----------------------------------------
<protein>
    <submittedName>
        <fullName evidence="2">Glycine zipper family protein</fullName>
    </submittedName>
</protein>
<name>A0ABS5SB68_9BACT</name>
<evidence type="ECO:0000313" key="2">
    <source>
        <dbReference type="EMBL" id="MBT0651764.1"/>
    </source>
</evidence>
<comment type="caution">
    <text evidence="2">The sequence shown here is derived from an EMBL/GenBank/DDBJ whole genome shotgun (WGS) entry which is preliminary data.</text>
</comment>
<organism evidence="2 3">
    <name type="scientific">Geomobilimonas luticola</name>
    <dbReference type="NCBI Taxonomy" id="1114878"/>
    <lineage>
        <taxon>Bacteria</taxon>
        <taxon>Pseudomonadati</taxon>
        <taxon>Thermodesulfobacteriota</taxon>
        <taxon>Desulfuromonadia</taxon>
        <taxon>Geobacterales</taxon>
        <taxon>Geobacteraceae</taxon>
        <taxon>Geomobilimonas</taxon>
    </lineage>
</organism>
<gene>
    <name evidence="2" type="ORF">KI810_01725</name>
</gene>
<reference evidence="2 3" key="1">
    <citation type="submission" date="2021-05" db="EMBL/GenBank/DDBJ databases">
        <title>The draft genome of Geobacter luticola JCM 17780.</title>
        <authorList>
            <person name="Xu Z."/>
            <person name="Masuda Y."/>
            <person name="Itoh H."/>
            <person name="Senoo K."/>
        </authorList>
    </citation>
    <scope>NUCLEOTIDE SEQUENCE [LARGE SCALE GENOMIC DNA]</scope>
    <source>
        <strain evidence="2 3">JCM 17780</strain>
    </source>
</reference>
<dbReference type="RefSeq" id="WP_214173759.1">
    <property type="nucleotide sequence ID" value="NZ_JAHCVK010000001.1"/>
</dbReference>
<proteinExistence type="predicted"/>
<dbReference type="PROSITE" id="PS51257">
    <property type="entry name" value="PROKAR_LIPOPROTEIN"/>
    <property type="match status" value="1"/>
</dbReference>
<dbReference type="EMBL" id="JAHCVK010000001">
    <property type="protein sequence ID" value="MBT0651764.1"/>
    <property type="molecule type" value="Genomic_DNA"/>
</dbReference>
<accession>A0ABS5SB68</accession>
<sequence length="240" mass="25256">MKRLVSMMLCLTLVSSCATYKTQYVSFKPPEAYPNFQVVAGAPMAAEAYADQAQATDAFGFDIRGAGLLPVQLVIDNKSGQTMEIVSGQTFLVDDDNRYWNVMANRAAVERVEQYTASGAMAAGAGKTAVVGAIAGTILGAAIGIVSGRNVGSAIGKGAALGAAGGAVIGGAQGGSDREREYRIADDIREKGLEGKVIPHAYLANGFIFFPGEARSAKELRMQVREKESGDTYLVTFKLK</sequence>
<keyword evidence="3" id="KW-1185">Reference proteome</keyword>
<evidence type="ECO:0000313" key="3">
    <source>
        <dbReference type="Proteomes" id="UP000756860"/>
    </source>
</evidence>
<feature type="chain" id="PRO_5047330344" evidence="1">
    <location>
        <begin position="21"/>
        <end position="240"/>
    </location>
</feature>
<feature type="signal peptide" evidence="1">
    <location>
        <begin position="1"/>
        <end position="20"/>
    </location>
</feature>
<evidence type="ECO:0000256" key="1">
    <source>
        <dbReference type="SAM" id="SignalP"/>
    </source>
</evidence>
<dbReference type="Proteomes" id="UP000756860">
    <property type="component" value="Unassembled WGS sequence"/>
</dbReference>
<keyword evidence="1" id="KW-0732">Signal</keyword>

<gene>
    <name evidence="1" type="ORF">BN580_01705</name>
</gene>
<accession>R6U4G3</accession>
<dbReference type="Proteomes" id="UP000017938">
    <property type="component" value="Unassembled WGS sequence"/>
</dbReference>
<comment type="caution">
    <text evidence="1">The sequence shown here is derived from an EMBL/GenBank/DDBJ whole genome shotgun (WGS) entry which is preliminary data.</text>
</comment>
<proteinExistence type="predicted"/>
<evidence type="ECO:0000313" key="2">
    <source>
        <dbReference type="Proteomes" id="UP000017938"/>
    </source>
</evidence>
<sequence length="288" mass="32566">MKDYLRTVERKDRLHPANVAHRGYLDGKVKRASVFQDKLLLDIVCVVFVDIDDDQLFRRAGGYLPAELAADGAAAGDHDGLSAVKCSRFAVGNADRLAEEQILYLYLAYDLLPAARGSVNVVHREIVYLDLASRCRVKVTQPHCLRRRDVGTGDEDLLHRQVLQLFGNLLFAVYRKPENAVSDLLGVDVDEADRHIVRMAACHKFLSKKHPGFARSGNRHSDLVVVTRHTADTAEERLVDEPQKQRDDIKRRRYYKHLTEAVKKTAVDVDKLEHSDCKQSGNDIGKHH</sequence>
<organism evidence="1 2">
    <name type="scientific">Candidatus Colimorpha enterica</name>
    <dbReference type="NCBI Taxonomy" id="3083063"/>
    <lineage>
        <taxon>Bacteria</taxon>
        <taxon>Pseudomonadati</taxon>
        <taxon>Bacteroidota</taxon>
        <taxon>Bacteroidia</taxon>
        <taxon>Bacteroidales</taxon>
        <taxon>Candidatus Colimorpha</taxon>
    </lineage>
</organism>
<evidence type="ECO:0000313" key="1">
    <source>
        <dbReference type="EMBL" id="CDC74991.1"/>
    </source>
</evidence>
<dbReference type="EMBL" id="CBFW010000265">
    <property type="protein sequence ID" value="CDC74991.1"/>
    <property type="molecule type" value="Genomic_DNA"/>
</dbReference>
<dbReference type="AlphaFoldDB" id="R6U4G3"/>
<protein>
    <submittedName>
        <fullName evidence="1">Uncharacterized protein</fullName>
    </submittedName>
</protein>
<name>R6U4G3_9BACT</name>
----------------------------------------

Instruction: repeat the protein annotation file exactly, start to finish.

<protein>
    <submittedName>
        <fullName evidence="2">Glycine zipper family protein</fullName>
    </submittedName>
</protein>
<name>A0ABS5SB68_9BACT</name>
<evidence type="ECO:0000313" key="2">
    <source>
        <dbReference type="EMBL" id="MBT0651764.1"/>
    </source>
</evidence>
<comment type="caution">
    <text evidence="2">The sequence shown here is derived from an EMBL/GenBank/DDBJ whole genome shotgun (WGS) entry which is preliminary data.</text>
</comment>
<organism evidence="2 3">
    <name type="scientific">Geomobilimonas luticola</name>
    <dbReference type="NCBI Taxonomy" id="1114878"/>
    <lineage>
        <taxon>Bacteria</taxon>
        <taxon>Pseudomonadati</taxon>
        <taxon>Thermodesulfobacteriota</taxon>
        <taxon>Desulfuromonadia</taxon>
        <taxon>Geobacterales</taxon>
        <taxon>Geobacteraceae</taxon>
        <taxon>Geomobilimonas</taxon>
    </lineage>
</organism>
<gene>
    <name evidence="2" type="ORF">KI810_01725</name>
</gene>
<reference evidence="2 3" key="1">
    <citation type="submission" date="2021-05" db="EMBL/GenBank/DDBJ databases">
        <title>The draft genome of Geobacter luticola JCM 17780.</title>
        <authorList>
            <person name="Xu Z."/>
            <person name="Masuda Y."/>
            <person name="Itoh H."/>
            <person name="Senoo K."/>
        </authorList>
    </citation>
    <scope>NUCLEOTIDE SEQUENCE [LARGE SCALE GENOMIC DNA]</scope>
    <source>
        <strain evidence="2 3">JCM 17780</strain>
    </source>
</reference>
<dbReference type="RefSeq" id="WP_214173759.1">
    <property type="nucleotide sequence ID" value="NZ_JAHCVK010000001.1"/>
</dbReference>
<proteinExistence type="predicted"/>
<dbReference type="PROSITE" id="PS51257">
    <property type="entry name" value="PROKAR_LIPOPROTEIN"/>
    <property type="match status" value="1"/>
</dbReference>
<dbReference type="EMBL" id="JAHCVK010000001">
    <property type="protein sequence ID" value="MBT0651764.1"/>
    <property type="molecule type" value="Genomic_DNA"/>
</dbReference>
<accession>A0ABS5SB68</accession>
<sequence length="240" mass="25256">MKRLVSMMLCLTLVSSCATYKTQYVSFKPPEAYPNFQVVAGAPMAAEAYADQAQATDAFGFDIRGAGLLPVQLVIDNKSGQTMEIVSGQTFLVDDDNRYWNVMANRAAVERVEQYTASGAMAAGAGKTAVVGAIAGTILGAAIGIVSGRNVGSAIGKGAALGAAGGAVIGGAQGGSDREREYRIADDIREKGLEGKVIPHAYLANGFIFFPGEARSAKELRMQVREKESGDTYLVTFKLK</sequence>
<keyword evidence="3" id="KW-1185">Reference proteome</keyword>
<evidence type="ECO:0000313" key="3">
    <source>
        <dbReference type="Proteomes" id="UP000756860"/>
    </source>
</evidence>
<feature type="chain" id="PRO_5047330344" evidence="1">
    <location>
        <begin position="21"/>
        <end position="240"/>
    </location>
</feature>
<feature type="signal peptide" evidence="1">
    <location>
        <begin position="1"/>
        <end position="20"/>
    </location>
</feature>
<evidence type="ECO:0000256" key="1">
    <source>
        <dbReference type="SAM" id="SignalP"/>
    </source>
</evidence>
<dbReference type="Proteomes" id="UP000756860">
    <property type="component" value="Unassembled WGS sequence"/>
</dbReference>
<keyword evidence="1" id="KW-0732">Signal</keyword>

<gene>
    <name evidence="1" type="ORF">BN580_01705</name>
</gene>
<accession>R6U4G3</accession>
<dbReference type="Proteomes" id="UP000017938">
    <property type="component" value="Unassembled WGS sequence"/>
</dbReference>
<comment type="caution">
    <text evidence="1">The sequence shown here is derived from an EMBL/GenBank/DDBJ whole genome shotgun (WGS) entry which is preliminary data.</text>
</comment>
<proteinExistence type="predicted"/>
<evidence type="ECO:0000313" key="2">
    <source>
        <dbReference type="Proteomes" id="UP000017938"/>
    </source>
</evidence>
<sequence length="288" mass="32566">MKDYLRTVERKDRLHPANVAHRGYLDGKVKRASVFQDKLLLDIVCVVFVDIDDDQLFRRAGGYLPAELAADGAAAGDHDGLSAVKCSRFAVGNADRLAEEQILYLYLAYDLLPAARGSVNVVHREIVYLDLASRCRVKVTQPHCLRRRDVGTGDEDLLHRQVLQLFGNLLFAVYRKPENAVSDLLGVDVDEADRHIVRMAACHKFLSKKHPGFARSGNRHSDLVVVTRHTADTAEERLVDEPQKQRDDIKRRRYYKHLTEAVKKTAVDVDKLEHSDCKQSGNDIGKHH</sequence>
<organism evidence="1 2">
    <name type="scientific">Candidatus Colimorpha enterica</name>
    <dbReference type="NCBI Taxonomy" id="3083063"/>
    <lineage>
        <taxon>Bacteria</taxon>
        <taxon>Pseudomonadati</taxon>
        <taxon>Bacteroidota</taxon>
        <taxon>Bacteroidia</taxon>
        <taxon>Bacteroidales</taxon>
        <taxon>Candidatus Colimorpha</taxon>
    </lineage>
</organism>
<evidence type="ECO:0000313" key="1">
    <source>
        <dbReference type="EMBL" id="CDC74991.1"/>
    </source>
</evidence>
<dbReference type="EMBL" id="CBFW010000265">
    <property type="protein sequence ID" value="CDC74991.1"/>
    <property type="molecule type" value="Genomic_DNA"/>
</dbReference>
<dbReference type="AlphaFoldDB" id="R6U4G3"/>
<protein>
    <submittedName>
        <fullName evidence="1">Uncharacterized protein</fullName>
    </submittedName>
</protein>
<name>R6U4G3_9BACT</name>